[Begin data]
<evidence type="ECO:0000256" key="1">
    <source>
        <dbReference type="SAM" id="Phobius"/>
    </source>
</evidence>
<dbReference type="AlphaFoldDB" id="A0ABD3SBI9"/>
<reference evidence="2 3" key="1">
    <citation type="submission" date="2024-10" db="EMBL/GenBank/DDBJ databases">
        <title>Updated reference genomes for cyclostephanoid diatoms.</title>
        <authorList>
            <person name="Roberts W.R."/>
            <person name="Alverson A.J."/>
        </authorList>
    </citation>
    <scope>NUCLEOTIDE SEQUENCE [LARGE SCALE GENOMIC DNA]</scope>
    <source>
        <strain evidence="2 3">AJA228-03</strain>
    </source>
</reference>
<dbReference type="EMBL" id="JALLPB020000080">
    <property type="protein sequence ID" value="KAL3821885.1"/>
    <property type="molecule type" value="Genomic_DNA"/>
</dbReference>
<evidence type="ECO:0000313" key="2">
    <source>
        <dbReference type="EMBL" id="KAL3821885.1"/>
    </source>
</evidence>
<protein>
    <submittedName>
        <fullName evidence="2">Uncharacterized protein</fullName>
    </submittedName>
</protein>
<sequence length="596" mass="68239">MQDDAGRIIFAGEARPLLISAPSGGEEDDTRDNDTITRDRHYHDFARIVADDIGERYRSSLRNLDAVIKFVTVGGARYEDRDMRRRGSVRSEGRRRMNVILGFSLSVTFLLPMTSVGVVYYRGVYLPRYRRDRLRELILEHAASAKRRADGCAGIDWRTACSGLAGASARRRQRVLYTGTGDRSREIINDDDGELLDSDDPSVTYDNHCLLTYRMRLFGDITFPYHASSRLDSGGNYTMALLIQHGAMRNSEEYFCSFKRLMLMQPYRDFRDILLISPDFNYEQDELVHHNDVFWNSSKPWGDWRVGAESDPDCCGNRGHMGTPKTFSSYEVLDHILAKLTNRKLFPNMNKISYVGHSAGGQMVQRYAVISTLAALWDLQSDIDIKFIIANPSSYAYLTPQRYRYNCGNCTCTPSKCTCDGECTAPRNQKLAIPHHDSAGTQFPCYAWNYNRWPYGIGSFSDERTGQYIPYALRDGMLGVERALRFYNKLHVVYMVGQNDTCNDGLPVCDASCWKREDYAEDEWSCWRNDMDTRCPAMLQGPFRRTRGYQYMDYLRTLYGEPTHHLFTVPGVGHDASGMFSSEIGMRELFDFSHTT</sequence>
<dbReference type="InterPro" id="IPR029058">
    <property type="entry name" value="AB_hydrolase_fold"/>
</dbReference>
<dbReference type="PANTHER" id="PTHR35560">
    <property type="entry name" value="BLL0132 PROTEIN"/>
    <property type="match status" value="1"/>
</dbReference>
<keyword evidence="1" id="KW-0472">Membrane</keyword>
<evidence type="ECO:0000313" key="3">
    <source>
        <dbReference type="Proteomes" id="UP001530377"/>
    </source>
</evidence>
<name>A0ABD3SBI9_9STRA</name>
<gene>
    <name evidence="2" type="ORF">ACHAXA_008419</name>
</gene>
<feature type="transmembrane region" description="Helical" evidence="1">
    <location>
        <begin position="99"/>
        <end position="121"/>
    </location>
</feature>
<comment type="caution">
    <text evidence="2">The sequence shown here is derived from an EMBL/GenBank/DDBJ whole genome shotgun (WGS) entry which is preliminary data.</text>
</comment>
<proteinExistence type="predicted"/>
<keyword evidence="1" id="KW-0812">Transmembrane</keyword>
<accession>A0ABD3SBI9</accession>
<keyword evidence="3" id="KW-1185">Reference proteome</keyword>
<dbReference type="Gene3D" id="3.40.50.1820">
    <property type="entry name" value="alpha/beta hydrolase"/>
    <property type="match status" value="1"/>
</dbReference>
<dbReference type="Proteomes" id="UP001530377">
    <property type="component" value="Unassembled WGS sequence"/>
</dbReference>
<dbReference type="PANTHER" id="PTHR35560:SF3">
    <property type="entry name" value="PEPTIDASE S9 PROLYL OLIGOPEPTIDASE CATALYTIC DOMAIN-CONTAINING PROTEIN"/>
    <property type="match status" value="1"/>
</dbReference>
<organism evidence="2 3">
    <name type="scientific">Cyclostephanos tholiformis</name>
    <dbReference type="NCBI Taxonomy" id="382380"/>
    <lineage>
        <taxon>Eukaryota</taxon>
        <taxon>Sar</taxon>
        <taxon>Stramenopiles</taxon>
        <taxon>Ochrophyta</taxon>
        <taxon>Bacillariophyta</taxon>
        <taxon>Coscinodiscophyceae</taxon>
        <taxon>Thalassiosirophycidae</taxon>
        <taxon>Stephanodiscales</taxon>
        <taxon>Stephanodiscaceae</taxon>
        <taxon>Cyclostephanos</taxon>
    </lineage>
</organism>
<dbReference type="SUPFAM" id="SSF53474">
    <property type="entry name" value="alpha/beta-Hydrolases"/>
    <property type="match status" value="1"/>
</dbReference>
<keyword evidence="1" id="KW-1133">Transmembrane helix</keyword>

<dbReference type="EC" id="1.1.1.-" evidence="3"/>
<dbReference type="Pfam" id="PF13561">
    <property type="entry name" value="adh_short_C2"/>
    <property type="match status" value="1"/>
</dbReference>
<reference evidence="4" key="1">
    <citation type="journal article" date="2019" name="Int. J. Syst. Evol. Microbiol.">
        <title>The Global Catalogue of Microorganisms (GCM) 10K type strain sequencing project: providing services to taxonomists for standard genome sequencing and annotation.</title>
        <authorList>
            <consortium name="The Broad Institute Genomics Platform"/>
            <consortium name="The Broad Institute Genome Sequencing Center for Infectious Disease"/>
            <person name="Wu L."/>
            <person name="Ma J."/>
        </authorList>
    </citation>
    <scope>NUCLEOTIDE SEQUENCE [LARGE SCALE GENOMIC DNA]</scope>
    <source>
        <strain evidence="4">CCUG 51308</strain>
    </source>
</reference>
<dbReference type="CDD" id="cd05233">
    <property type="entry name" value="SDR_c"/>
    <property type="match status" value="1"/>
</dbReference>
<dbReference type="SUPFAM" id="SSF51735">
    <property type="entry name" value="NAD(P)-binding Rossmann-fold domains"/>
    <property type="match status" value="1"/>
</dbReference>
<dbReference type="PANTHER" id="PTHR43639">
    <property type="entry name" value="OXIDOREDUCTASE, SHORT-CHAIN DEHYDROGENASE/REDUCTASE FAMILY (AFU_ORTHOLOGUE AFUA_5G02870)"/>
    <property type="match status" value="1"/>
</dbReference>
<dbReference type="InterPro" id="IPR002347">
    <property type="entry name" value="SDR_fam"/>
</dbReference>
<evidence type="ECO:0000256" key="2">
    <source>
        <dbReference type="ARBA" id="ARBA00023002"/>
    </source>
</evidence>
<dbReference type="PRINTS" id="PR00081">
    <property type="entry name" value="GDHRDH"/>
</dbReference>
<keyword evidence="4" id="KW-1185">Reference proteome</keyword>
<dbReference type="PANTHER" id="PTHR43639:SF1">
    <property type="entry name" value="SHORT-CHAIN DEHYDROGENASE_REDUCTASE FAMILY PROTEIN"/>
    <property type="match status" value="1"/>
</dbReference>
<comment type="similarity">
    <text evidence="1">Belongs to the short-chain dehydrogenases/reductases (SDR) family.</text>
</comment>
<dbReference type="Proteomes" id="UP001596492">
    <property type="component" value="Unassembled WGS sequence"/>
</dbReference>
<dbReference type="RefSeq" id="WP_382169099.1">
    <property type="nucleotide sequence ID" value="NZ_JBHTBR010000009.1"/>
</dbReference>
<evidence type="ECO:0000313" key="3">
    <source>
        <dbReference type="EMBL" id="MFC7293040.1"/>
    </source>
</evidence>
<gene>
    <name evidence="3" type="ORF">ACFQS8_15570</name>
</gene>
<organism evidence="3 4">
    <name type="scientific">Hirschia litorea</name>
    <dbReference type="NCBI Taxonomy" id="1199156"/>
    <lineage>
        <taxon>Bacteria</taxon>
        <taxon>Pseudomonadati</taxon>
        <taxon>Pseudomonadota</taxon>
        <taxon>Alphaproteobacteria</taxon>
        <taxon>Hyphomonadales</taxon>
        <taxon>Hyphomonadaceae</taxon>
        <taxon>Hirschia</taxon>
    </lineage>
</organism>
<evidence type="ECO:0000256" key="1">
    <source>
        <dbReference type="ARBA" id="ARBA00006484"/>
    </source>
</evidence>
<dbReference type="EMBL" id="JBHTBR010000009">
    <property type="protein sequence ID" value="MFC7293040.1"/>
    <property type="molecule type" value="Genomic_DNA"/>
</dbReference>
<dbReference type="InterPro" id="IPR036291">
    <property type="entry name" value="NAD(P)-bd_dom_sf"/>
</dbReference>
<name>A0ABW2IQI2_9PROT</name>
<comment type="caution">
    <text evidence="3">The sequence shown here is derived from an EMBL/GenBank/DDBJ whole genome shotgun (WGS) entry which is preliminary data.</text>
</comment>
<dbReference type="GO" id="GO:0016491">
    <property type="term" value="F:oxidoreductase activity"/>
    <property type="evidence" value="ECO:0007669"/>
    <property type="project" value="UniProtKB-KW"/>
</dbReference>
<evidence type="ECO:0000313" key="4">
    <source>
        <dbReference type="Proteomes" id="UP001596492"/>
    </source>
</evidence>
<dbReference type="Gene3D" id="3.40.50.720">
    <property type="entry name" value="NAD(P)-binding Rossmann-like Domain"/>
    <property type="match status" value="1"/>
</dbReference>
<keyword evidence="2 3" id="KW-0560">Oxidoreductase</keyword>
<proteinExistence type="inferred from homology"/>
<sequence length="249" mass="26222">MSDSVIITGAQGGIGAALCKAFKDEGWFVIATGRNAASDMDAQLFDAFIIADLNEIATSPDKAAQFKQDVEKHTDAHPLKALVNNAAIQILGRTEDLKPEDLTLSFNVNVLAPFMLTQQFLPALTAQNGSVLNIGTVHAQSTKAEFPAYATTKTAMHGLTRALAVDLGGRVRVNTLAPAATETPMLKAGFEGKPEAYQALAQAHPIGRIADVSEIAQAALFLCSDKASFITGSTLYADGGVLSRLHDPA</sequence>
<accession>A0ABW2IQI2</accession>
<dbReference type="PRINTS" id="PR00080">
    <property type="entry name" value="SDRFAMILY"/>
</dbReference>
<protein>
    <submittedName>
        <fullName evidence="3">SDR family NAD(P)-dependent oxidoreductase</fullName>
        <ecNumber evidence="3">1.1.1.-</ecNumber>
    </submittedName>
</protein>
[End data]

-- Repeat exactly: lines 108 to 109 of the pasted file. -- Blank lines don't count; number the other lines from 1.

            <person name="Wu L."/>
            <person name="Ma J."/>